Conformity Requirements for State UC Laws

Confidentiality and Disclosure of State UC Information
Background Section 303(a)(1), SSA, requires that states have “methods of administration . . . reasonably calculated to insure full payment of unemployment compensation when due.” The Department of Labor has historically interpreted this section to require states to protect the confidentiality of UC information. Thus, information obtained in the administration of the state’s UC law (employer, claim, and wage information) is, with some exceptions, not subject to disclosure. Exceptions to this confidentiality requirement include the statutorily required disclosures found in Title III, SSA and in FUTA. Other exceptions, including disclosure to public officials (or their agents or contractors) in the performance of their official duties, disclosure on the basis of informed consent, and disclosure in response to officials with subpoena power, are optional for states. In most cases involving the disclosure of confidential UC information, there must be a written agreement with the state or state UC agency that contains safeguards to protect against unauthorized access, use, and redisclosure, and that provides for payment of the costs of disclosure. The Department codified the confidentiality and disclosure requirements at 20 CFR Part 603, published at 71 Fed. Reg. 56830 on September 27, 2006. Frequently Asked Questions 1. What disclosures are required by Federal law? The statutorily required disclosures of confidential UC information are exceptions to the confidentiality requirement and are found in Title III, SSA and in the FUTA. They are: • • • • • • • Dept. of Agriculture and State Food Stamp Agencies Railroad Retirement Board State Child Support Enforcement (IV-D) Agencies HHS (National Directory of New Hires) HUD (Public Housing Agencies) TANF (Temporary Assistance for Needy Families) IEVS (Income and Eligibility Verification System)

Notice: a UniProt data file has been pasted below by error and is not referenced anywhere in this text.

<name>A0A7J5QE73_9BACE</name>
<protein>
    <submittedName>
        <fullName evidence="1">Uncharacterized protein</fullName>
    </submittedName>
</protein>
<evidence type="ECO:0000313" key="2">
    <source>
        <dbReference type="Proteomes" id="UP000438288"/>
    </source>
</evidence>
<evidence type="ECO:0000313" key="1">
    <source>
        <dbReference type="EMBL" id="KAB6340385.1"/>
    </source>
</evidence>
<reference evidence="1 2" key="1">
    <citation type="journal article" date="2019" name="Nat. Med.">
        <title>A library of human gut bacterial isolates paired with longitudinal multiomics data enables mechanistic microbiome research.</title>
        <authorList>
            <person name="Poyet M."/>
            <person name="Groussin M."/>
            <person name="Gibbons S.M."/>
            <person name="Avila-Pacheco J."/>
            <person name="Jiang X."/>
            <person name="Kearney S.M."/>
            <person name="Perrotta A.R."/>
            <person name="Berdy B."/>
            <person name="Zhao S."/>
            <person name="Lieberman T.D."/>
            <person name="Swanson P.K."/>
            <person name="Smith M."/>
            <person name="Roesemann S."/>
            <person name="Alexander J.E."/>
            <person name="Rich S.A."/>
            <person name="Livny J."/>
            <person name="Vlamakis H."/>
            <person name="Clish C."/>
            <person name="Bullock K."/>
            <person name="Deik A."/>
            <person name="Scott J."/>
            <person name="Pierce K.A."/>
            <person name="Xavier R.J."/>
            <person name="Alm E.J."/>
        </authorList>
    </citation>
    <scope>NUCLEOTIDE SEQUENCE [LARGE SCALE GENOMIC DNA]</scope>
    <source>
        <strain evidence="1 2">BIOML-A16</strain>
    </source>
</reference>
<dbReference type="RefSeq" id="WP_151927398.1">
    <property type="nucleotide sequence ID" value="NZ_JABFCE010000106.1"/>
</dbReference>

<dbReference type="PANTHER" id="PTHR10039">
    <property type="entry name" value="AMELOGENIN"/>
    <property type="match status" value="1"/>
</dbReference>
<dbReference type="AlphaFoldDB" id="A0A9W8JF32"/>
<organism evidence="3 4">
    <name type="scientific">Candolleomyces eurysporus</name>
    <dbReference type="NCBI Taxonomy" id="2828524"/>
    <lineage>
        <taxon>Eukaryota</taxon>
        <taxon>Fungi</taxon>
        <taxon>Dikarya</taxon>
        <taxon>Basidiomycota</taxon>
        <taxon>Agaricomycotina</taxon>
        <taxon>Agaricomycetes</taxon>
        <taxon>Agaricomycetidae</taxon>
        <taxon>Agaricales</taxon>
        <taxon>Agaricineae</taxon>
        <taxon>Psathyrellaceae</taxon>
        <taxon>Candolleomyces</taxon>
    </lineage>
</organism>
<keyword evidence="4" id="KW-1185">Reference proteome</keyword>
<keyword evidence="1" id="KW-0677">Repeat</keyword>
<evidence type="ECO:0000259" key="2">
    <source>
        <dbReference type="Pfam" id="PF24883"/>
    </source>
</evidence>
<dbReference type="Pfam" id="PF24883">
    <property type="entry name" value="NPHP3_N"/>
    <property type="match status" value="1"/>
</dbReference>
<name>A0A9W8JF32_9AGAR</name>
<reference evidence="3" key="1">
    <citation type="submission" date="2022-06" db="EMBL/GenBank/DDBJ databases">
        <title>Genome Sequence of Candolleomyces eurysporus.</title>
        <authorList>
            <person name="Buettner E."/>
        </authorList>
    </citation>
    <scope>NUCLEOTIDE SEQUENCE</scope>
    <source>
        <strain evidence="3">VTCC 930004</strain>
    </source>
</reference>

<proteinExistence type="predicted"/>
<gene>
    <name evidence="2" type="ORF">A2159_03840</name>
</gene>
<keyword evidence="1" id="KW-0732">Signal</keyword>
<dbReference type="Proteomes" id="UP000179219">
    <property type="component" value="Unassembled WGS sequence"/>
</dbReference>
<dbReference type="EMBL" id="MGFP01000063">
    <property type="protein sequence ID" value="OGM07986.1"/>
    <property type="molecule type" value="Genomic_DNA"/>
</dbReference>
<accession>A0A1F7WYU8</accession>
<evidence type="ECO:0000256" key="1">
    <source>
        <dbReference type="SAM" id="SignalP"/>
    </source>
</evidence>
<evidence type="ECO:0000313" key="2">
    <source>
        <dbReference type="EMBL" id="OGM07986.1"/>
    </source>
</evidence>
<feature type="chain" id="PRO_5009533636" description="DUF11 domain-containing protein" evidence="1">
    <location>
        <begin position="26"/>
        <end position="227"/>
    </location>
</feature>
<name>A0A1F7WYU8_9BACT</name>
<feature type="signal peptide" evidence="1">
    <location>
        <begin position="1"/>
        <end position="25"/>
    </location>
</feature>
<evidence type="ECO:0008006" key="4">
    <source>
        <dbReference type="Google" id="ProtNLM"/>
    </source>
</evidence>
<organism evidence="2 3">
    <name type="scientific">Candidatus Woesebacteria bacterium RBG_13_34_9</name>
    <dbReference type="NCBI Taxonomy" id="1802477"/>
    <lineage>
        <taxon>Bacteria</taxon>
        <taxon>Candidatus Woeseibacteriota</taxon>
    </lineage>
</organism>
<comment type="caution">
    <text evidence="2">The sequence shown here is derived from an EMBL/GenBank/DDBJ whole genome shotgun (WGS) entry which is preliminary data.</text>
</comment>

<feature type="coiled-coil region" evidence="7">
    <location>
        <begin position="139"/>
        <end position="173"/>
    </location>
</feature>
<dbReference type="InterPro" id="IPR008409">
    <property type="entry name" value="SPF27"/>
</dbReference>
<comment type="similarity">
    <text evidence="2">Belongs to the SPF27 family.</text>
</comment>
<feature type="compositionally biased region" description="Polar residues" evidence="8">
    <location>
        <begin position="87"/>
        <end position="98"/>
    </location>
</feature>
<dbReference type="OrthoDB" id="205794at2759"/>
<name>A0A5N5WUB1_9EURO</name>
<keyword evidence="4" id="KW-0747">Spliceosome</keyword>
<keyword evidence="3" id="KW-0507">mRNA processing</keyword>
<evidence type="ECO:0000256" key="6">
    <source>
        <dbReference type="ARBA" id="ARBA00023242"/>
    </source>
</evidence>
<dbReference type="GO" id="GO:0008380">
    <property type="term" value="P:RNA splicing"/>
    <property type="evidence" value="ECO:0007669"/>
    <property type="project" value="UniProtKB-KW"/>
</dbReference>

2. What are the other exceptions to the confidentiality requirement? Aside from the disclosures required under Federal law, other permissible exceptions to the confidentiality requirement exist. The following disclosures of confidential UC information are permissible if authorized under state law and if the disclosure does not interfere with the efficient administration of the state UC law: • • • Informed consent (disclosures to the individual or employer’s agent/attorney and to third parties), Public official in the performance of his/her official duties, and Agent or contractor of public official to whom disclosure is permitted.

Disclosure in response to a court order or to an official with subpoena authority is also permissible (without the above restrictions). 3. What are the requirements for reimbursement of costs for disclosure of confidential UC information? The costs for any disclosures made for purposes other than administration of the UC program must be reimbursed. The underlying statutory principle for this rule is that funds granted under Title III, SSA for the administration of the state UC law may not be used for other purposes (see Sections 302(a), 303(a)(8), and 303(a)(9), SSA). The requirement for the payment of costs would be met when a state UC agency has in place a reciprocal data-sharing agreement which provides for an equal benefit for the UC agency or arrangement with another agency or entity to pay the costs associated with the disclosure. Limited exceptions exist for requests that involve incidental staff time/ nominal processing costs and for some situations involving subpoenas (for example, where a court has denied recovery of costs or where obtaining reimbursement of costs for disclosure to an official with subpoena authority was attempted but was unsuccessful). References UIPL 21-99. The Workforce Investment Act of 1998 - Affect (sic) on the Unemployment Insurance Program, Attachment B, pages 4-5. 20 CFR Part 603. Confidentiality and Disclosure of State UC Information.